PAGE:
LF Stability

Terry Fox tfox@erols.com
Mon, 08 Feb 1999 19:16:15 -0500

My discussion meant a single RF path, namely one transmitter ttalking to one
receiver.  They need to be on the same frequency, unless a repeater or other
frequency translator is used.  Sorry I didn't make that clear.

Andre' Kesteloot wrote:

> Terry Fox wrote:
> > 1.  If we are going to communicate over long distances, we need some
> > method of determining what frequency to transmit, and therefore to
> > receive on.  The more accurate the two sides are on exact frequency, the
> > narrower the receiver can look.  This reduces noise, and can lead to
> > additional "processing gain".  The problem is how to coordinate the
> > frequency between the two sides to an amount that is worthwhile.
> yes, but we do not have to transmit and receive on the   _same_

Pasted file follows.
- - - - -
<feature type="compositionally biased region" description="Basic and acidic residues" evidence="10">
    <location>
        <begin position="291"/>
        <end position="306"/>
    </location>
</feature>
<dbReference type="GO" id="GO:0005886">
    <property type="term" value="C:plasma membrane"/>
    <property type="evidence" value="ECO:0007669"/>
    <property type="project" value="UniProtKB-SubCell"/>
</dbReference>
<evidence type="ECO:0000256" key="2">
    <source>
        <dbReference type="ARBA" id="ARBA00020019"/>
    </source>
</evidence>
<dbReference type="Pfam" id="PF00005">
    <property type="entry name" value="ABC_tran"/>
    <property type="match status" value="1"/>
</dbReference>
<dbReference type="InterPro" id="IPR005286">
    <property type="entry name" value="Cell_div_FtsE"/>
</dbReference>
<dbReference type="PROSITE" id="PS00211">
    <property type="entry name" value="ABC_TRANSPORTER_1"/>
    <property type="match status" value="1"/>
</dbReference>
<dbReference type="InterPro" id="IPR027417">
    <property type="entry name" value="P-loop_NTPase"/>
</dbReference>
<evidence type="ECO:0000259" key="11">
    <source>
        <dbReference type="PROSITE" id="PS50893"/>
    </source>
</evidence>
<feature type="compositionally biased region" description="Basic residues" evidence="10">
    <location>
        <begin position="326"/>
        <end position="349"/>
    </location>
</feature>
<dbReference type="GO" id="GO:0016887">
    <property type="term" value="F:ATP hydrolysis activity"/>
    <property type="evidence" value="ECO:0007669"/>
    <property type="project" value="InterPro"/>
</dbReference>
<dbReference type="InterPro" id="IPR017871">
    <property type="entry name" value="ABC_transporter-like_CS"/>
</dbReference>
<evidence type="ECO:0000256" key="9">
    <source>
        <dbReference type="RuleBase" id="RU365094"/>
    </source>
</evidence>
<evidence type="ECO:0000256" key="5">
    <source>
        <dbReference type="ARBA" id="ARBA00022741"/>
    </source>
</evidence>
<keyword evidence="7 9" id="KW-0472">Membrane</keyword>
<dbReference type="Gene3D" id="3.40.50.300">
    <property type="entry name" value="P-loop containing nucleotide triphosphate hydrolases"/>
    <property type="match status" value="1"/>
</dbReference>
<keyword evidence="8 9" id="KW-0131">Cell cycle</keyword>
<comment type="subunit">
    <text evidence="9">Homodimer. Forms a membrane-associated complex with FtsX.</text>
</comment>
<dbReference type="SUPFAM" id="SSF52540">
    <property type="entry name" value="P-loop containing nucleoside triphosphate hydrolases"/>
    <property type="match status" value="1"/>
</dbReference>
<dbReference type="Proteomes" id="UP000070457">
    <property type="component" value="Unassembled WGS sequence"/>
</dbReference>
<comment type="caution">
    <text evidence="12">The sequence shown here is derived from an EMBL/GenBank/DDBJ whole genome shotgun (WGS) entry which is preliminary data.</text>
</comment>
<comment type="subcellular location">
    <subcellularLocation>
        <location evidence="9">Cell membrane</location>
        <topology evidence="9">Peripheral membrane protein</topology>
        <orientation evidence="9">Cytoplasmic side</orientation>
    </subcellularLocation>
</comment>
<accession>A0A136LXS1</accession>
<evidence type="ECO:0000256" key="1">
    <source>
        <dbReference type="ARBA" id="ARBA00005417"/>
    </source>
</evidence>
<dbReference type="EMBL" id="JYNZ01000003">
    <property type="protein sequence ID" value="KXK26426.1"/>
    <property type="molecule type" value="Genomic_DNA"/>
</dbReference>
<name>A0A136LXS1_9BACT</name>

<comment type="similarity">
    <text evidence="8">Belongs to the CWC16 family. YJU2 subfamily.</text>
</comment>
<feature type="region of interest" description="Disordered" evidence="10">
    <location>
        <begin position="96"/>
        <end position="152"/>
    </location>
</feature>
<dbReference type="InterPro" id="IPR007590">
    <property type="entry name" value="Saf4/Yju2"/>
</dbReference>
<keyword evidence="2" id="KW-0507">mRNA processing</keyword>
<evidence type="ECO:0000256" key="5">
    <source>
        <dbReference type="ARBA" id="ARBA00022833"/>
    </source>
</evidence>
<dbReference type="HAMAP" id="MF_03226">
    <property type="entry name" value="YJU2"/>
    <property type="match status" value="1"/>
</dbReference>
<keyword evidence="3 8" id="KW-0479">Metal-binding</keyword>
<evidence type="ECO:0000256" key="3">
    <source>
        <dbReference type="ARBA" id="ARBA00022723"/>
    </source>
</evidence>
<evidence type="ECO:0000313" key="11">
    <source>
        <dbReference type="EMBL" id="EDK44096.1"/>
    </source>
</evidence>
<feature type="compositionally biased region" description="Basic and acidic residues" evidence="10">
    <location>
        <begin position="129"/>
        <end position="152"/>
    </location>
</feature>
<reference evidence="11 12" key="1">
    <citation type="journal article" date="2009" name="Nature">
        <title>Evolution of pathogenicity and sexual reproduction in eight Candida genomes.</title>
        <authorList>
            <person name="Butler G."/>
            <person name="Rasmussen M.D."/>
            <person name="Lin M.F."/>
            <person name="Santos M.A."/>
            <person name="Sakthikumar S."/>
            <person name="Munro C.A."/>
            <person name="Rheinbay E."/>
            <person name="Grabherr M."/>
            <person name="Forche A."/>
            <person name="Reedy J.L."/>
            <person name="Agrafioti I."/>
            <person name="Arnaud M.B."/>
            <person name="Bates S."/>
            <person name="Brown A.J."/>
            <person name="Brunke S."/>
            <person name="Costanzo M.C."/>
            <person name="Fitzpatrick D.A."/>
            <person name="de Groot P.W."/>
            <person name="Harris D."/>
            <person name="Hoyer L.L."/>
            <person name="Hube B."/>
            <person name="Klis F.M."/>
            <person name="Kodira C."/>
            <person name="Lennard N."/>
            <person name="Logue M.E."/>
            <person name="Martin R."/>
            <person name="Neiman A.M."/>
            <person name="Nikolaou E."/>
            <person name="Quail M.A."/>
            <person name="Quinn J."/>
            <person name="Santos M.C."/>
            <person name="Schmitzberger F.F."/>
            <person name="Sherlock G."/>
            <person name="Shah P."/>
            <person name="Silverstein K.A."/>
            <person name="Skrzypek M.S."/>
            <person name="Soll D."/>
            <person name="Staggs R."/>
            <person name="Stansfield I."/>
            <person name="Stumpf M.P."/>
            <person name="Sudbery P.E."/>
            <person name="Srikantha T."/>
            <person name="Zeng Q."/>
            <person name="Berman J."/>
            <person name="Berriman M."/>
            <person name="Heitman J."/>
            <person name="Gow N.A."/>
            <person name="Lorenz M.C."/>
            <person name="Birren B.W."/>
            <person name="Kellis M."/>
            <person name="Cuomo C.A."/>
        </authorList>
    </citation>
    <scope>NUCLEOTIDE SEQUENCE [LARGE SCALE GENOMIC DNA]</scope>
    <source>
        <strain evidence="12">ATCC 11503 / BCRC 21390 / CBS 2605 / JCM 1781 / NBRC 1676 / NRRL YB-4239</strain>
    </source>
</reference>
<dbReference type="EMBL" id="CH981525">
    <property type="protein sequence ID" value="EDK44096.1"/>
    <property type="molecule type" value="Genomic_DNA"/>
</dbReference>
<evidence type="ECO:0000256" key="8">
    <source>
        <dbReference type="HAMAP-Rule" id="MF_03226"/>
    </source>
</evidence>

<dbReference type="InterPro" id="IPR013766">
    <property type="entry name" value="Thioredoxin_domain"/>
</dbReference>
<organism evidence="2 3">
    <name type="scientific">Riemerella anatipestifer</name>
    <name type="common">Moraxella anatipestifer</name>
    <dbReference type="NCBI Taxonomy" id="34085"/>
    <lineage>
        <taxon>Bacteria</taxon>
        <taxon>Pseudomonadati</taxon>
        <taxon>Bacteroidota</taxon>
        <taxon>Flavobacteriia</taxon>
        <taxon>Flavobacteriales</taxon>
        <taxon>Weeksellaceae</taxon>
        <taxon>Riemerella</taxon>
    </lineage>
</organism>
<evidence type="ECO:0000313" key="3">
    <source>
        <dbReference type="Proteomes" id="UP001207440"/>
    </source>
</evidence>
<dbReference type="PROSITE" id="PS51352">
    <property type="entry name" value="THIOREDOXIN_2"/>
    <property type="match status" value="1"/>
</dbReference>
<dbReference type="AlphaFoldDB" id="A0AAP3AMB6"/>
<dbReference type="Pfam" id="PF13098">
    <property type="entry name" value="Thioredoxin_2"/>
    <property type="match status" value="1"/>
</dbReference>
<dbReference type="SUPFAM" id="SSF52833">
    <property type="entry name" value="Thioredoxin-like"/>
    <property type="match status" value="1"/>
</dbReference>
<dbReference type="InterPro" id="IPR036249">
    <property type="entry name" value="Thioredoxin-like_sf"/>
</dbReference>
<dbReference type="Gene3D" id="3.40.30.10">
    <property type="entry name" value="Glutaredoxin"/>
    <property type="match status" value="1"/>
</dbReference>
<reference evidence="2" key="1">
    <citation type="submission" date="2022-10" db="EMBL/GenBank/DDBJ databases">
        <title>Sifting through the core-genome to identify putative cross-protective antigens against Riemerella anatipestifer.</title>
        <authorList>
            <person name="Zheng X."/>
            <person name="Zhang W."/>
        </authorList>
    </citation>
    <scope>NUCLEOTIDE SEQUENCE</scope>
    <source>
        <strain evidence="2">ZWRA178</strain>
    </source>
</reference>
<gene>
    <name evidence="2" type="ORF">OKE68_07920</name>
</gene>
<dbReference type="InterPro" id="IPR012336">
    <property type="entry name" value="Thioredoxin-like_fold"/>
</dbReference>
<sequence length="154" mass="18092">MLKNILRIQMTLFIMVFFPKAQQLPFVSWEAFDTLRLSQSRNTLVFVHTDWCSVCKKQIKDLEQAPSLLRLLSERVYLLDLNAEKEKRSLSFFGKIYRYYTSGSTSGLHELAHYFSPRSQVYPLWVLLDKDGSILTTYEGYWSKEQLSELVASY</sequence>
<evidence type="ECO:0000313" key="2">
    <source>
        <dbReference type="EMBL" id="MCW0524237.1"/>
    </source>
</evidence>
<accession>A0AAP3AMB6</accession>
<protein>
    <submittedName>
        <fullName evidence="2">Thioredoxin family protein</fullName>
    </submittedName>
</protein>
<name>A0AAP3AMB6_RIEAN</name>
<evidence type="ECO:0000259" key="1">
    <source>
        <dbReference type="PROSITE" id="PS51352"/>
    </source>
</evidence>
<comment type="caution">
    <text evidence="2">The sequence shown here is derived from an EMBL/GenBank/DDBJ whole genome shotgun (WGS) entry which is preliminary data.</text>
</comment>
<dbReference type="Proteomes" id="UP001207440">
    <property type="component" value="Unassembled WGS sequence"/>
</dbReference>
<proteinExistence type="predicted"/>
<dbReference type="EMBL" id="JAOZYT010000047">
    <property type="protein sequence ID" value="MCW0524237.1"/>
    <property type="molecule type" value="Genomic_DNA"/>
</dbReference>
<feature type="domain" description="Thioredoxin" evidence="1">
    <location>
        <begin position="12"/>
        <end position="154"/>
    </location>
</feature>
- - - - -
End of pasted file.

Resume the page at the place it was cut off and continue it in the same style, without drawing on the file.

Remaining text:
> frequency.  The two frequnecies do not have to be related. It could also be
> that I am plagued by an insurmountable QRM on a frequency F1, and thus you
> should transmit to me on F2, and vice versa.
> On the other hand, if I know what frequency I transmit on, and I happen to
> be very stable, you could calibrate your transmitter to be nHz above or
> below from me, which will make my search for your transmission easier,
> (since I know where I am).
> In addition, we should be able to watch, say, a 200 Hz band without too much
> of a problem.
> 73
> Andre'